NZ Post takes delivery of first Xcient FCEV

In News4 MinutesBy NZ Trucking magazineJuly 21, 2022

The first of Hyundai New Zealand’s five Xcient hydrogen-powered fuel-cell electric trucks has been handed over to NZ Post, making it the foremost hydrogen-powered truck to enter service in this country.

The truck will replace a conventional diesel-powered vehicle and is expected to save 170 tonnes of CO2 per year (based on 200,000km). Green hydrogen to fuel the truck will be supplied by BOC from its Glenbrook facility until the first commercial refuelling stations are ready in early 2023.

Once the commercial infrastructure is in place, this truck’s ideal first operational route will likely be Auckland-Hamilton-Auckland-Whangarei. In the meantime, NZ Post will first put the truck through a validation process. This includes operating it in different configurations – first as a truck only, then as a truck and trailer combination on several routes, gaining New Zealand-specific performance information to refine software settings and define the best-operating routes for this technology.

“We are very proud to be leading the way by putting the country’s first hydrogen truck into commercial operation,” says NZ Post CEO David Walsh. “Sustainability is a big deal to all of us at NZ Post, and we see hydrogen technology as one way to contribute to reducing our emissions within New Zealand’s road-freight sector.”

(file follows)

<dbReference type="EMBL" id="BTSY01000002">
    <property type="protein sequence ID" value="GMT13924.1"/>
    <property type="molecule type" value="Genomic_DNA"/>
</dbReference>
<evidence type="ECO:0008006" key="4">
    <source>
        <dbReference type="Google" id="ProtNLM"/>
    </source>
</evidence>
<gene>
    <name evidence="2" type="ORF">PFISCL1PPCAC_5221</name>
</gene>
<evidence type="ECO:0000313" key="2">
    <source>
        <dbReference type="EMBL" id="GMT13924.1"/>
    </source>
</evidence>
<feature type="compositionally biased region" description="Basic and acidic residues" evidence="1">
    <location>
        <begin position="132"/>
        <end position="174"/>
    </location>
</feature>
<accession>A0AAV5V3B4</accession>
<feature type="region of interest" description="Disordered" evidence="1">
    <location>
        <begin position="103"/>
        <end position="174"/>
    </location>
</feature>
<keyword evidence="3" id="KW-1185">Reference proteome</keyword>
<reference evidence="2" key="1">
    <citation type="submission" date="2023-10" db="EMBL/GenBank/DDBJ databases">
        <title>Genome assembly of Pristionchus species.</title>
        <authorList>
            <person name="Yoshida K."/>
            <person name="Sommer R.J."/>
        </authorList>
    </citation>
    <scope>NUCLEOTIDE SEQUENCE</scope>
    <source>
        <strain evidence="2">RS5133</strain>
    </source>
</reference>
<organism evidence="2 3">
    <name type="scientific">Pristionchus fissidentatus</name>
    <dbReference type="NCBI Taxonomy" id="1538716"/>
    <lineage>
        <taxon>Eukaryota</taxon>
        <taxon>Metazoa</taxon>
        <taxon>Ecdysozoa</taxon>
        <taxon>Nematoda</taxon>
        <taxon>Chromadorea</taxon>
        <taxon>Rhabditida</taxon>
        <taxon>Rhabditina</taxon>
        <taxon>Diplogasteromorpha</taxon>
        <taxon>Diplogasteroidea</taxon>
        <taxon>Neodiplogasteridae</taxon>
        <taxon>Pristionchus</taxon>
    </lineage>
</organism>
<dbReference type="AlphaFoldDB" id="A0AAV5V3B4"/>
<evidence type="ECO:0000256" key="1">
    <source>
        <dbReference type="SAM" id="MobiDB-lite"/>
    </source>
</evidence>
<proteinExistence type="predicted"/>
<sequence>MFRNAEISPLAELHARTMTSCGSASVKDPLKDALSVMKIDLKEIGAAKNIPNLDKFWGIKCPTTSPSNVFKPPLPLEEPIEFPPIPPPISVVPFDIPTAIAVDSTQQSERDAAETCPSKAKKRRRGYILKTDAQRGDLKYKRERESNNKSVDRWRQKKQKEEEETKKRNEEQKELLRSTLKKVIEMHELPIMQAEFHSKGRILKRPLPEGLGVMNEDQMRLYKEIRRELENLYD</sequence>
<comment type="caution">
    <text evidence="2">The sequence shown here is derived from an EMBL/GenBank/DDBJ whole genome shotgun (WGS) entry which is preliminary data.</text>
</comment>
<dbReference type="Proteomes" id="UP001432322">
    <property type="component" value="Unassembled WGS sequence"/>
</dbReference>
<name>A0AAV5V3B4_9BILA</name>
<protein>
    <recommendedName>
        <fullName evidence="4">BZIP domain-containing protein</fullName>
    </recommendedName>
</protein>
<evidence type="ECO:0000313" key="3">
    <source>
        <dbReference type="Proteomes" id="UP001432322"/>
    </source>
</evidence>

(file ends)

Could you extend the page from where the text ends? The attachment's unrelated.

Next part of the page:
NZ Post CEO David Walsh, Minister Megan Woods and Andy Sinclair – Chief Executive Officer, Hyundai Motors New Zealand Post  Photo: Brett Phibbs / PhibbsVisuals

NZ Post has a stated goal of being a fully carbon-neutral business from 2030. The company approximates that 95% of its emissions come from fuel burn. While heavy transport makes up just 4% of the company’s transport fleet, it is responsible for 25% of emissions. NZ Post (excluding Fliway) currently has 169 trucks made up of line-haul and metro.

Hyundai New Zealand CEO Andy Sinclair says he’s delighted that NZ Post is the first to invest in this zero-emission transport technology.

“Heavy transport emissions are notoriously hard to offset, as electric battery vehicle alternatives can’t offer companies the same productivity. Larger trucks are driven all day, every day, over long distances. Taking multiple hours to recharge a battery regularly is time the truck can’t be on the road. Hydrogen technology is an important solution for NZ Post and other similar businesses to introduce as part of reducing heavy freight emissions.

Andy Sinclair, Chief Executive Officer hands over the keys to NZ Post CEO David Walsh.  Photo: Brett Phibbs / PhibbsVisuals

“Kiwis should keep an eye out for the Xcient FCEV – it might be their parcel in the back, travelling without the environmental impact of diesel and in a remarkably quieter manner,” he says.

“With the start of commercial operation of our Xcient Fuel Cell trucks, I hope New Zealand will lead the way in sustainability,” said SeungMin Lee, Hyundai Motor Company vice president and head of commercial vehicle global new business development group.